The golden pier-glass sconce, sculpted in bas-relief in the George I 'antique' fashion, bears a scrolled and palm-wrapped temple-pediment that evokes 'Roman virtue' with Jupiter eagle-heads confronting a cypher-enriched escutcheon borne on a fretted and reed-gadrooned cartouche; while Love's shell badge accompanies the sconce-branches of its lambrequined apron. The Paris-trained architect Daniel Marot (d. 1752) published a goldsmith's pattern for a Regal sconce with confronted eagles in his, Nouveaux Livre d'’rfevrerie, issued around 1700.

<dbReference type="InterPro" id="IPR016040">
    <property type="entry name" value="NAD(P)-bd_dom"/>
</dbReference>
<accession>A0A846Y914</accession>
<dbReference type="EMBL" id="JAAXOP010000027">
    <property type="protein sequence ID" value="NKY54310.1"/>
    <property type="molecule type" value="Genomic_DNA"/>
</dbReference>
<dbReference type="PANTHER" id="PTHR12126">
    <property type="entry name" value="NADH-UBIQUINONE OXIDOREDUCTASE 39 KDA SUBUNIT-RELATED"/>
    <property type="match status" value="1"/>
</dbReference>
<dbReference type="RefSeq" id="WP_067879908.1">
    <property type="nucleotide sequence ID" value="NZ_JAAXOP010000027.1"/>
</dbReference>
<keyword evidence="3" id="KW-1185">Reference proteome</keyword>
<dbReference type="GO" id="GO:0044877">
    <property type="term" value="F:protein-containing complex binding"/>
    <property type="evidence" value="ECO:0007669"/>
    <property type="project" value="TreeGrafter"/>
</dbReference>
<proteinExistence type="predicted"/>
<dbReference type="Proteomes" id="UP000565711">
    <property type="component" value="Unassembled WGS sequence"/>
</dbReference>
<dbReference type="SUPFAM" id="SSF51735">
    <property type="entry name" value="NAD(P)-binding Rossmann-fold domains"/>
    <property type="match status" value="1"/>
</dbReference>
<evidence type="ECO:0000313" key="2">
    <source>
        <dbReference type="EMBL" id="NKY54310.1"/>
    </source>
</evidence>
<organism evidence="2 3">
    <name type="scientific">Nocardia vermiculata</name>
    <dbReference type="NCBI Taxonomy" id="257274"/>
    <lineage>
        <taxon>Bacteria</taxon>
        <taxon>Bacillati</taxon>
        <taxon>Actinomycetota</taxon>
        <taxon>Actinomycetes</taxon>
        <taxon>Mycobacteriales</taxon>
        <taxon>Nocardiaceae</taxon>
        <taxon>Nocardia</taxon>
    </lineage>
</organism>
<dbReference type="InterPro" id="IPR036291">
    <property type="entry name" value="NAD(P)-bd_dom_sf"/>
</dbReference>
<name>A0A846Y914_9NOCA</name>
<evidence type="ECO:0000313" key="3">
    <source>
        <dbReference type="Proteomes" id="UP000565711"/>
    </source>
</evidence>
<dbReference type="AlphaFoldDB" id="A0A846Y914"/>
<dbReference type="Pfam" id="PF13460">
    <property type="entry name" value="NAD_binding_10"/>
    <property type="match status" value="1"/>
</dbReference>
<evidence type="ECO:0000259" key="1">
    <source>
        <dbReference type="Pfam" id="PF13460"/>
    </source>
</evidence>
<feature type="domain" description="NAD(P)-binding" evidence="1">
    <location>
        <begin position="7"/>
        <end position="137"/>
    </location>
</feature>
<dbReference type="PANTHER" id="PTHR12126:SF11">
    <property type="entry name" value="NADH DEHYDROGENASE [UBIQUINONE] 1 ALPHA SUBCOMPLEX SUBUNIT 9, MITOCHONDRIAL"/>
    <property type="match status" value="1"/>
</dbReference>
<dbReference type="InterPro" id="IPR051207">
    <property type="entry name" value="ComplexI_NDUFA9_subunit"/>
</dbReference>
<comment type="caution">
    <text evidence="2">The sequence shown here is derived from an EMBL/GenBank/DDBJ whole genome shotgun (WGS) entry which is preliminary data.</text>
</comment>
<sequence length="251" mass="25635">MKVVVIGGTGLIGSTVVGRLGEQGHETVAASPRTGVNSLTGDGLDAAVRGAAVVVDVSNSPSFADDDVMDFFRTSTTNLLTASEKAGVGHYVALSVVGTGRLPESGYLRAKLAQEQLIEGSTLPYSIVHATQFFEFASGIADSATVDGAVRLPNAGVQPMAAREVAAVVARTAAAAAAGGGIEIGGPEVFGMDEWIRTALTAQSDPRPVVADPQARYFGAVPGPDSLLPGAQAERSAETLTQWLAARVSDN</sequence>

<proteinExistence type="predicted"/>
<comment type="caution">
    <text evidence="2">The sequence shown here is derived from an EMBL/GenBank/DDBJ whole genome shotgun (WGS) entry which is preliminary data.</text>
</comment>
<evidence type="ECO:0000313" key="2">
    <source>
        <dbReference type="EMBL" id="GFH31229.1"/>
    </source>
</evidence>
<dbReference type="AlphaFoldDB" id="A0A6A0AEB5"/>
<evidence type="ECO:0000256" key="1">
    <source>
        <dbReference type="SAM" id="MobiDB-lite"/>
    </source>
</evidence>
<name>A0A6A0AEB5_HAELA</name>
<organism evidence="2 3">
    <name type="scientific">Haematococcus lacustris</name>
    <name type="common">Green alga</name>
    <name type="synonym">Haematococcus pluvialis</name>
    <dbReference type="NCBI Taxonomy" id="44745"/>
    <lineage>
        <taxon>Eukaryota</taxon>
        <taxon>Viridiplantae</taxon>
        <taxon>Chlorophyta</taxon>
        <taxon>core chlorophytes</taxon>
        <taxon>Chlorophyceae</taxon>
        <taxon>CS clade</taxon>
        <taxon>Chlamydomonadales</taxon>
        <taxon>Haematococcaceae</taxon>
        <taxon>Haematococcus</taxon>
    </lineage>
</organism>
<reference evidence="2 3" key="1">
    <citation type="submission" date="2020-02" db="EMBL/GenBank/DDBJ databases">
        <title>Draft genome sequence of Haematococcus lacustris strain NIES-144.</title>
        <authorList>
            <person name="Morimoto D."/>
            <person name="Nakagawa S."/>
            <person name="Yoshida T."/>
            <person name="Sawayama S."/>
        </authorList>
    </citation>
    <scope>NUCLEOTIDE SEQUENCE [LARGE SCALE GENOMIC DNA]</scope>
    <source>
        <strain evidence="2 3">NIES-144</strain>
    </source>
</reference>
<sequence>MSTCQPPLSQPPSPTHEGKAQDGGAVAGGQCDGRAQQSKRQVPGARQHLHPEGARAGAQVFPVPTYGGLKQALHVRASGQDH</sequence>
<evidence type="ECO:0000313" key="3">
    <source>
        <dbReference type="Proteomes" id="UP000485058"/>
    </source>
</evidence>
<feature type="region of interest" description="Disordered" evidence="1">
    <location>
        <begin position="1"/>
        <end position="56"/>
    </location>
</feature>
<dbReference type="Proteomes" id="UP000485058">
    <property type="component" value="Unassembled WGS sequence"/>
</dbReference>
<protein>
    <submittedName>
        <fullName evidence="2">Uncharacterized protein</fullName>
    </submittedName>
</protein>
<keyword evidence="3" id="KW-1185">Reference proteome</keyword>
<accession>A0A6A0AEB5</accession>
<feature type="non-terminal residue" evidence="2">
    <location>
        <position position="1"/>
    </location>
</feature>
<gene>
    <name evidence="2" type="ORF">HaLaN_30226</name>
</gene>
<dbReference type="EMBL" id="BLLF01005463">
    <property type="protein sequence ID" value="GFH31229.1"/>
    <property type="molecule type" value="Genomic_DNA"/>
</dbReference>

The entwined and addorsed letters R and C, comprise its French-fashioned cipher; and amongst those, who would have been likely to commission such furniture, was Richard Child later Earl Tylney of Castlemaine (d. 1750) and builder of Wanstead, Essex. One such 'sconce' frame ornamented the mid-18th century trade card issued by the St. Martin's Lane 'Frame-Maker' Joseph Cox (Sir A. Heal, The London Furniture Makers, London, 1953, p. 15).